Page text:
Battleland

A Forgotten Horror: The Great Tokyo Air Raid

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Buildings on fire in the Ginza shopping district. The tall structure at center has been restored and is now an upscale department store.

TOKYO – On a clear night in March 1945, more than 300 U.S. B-29 bombers launched one of the most devastating air raids in history. By dawn, more than 100,000 people were dead, a million were homeless, and 40 square kilometers of Tokyo were burned to the ground. More people were killed in the Tokyo firebombing of March 9-10 than in the atomic bombings of Hiroshima and Nagasaki five months later.  Yet it remains one of the forgotten horrors of the Second World War. About 700 recently discovered photos of the attack and its aftermath are now on display at a small museum in Tokyo.

“Even in Japan, most people are not aware of the extent of the devastation,” says Masahiko Yamabe, chief researcher at the Tokyo Air Raid and War Damages Resource Center. “But it’s important that people remember this. Seeing the actual photos helps people understand that most of the victims were ordinary citizens. Most were not involved in war industry at all – they were just regular people going about their lives.” 

Few photos of the U.S. raids on Tokyo, which began in late 1944, were known to have survived the war. But recently several thousand negatives were discovered from the archives of Tohosha, a wartime agency that produced a quarterly periodical patterned after Life magazine.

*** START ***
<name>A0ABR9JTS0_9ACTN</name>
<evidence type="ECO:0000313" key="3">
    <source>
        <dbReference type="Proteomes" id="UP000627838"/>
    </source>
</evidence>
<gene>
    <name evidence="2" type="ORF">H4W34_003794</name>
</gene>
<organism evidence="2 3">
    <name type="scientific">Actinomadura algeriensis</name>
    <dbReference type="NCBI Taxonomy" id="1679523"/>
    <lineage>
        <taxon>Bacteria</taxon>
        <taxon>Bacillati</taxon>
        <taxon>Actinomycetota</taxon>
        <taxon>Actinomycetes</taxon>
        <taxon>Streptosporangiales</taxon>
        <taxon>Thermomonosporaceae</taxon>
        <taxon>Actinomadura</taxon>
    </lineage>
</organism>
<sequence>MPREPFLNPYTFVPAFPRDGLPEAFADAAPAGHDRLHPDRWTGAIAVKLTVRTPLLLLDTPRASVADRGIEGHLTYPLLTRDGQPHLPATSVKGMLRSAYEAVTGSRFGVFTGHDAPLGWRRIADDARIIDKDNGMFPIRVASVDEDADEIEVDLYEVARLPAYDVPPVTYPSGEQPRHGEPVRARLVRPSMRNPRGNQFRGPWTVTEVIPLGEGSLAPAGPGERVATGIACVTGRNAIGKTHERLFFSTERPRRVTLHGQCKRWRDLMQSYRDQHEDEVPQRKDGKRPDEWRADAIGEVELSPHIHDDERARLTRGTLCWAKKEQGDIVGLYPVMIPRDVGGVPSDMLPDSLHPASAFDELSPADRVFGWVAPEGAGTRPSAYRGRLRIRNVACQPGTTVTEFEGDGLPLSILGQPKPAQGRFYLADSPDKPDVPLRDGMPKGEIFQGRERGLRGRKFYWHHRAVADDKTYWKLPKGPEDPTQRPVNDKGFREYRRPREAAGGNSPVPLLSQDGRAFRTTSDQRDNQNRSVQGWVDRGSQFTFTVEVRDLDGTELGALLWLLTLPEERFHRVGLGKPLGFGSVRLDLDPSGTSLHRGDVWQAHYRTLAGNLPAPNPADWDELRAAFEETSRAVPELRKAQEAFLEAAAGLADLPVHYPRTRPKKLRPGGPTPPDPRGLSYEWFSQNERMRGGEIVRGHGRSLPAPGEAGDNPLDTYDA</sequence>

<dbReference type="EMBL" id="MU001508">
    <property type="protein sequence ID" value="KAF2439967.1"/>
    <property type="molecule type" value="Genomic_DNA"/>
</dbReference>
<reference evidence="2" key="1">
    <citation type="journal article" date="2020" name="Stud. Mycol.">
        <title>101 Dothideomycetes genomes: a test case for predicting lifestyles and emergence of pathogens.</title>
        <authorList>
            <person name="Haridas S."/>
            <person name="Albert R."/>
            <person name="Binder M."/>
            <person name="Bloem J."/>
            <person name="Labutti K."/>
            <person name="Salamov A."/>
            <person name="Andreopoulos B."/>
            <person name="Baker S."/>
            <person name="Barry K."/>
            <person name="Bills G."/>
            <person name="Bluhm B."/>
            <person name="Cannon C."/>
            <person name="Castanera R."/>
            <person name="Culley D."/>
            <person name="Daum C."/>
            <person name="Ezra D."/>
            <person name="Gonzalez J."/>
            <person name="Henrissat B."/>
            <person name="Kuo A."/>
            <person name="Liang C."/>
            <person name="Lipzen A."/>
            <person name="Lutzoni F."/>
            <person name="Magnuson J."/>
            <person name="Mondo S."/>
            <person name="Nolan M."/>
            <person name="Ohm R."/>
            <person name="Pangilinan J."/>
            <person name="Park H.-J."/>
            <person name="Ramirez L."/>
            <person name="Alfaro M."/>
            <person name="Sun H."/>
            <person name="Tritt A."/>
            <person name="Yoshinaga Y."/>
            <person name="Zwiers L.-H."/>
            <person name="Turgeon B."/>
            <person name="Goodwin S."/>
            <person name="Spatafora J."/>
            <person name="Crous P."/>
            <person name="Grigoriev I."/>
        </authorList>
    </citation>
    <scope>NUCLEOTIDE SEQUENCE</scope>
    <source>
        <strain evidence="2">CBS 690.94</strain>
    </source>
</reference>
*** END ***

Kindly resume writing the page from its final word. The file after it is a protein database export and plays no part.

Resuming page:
After painstaking restoration, the photos were put on display for the first time this month.  Tohosha was organized to provide a bright and vibrant view of Japan, and photographers avoided showing much of the death and suffering from the raids; nonetheless, the new photos reveal much of the grim realities of the bombings and their aftermath.

During the March 9-10 raid, some 1,700 tons of incendiary bombs were scattered across Tokyo’s densely populated Shitamachi (downtown) district in an effort to disrupt war production and destroy Japanese morale. The firestorm boiled water in Tokyo’s rivers and canals, melted glass and towering columns of heat brought down nearly a dozen B-29s.

The exhibition continues through April 8. All photos below are courtesy of the Tokyo Air Raid and War Damages Resource Center (click for larger view).

3 comments
BrianAllanCobb
BrianAllanCobb

It's only a war crime if it's up close and personal.

jezzerinho
jezzerinho

Many years ago I lived and worked in Tokyo for a time. Once, while waiting for a sumo tournament to start I killed a hour or two wandering around the Tokyo Edo Museum. It's dedicated to the "glory years" of Japan in the 1800s. 


i landed in front of a totally out-of-place exhibit in the corner of the museum, a giant illuminated wall chart showing, as each sector lit up, the extent of the firebombing in Tokyo in WW2. 


I was absolutely shocked. I never even knew it had happened to that extent - Western history managed to miss that chapter out. Tokyo was being totally obliterated in the most frightening way before my eyes on this map. I felt embarrassed standing there, realising for the first time that I had no clue whatsoever of the other, horrific side of the war story. 


I still bring that day up from time to time in conversation. It never left me.

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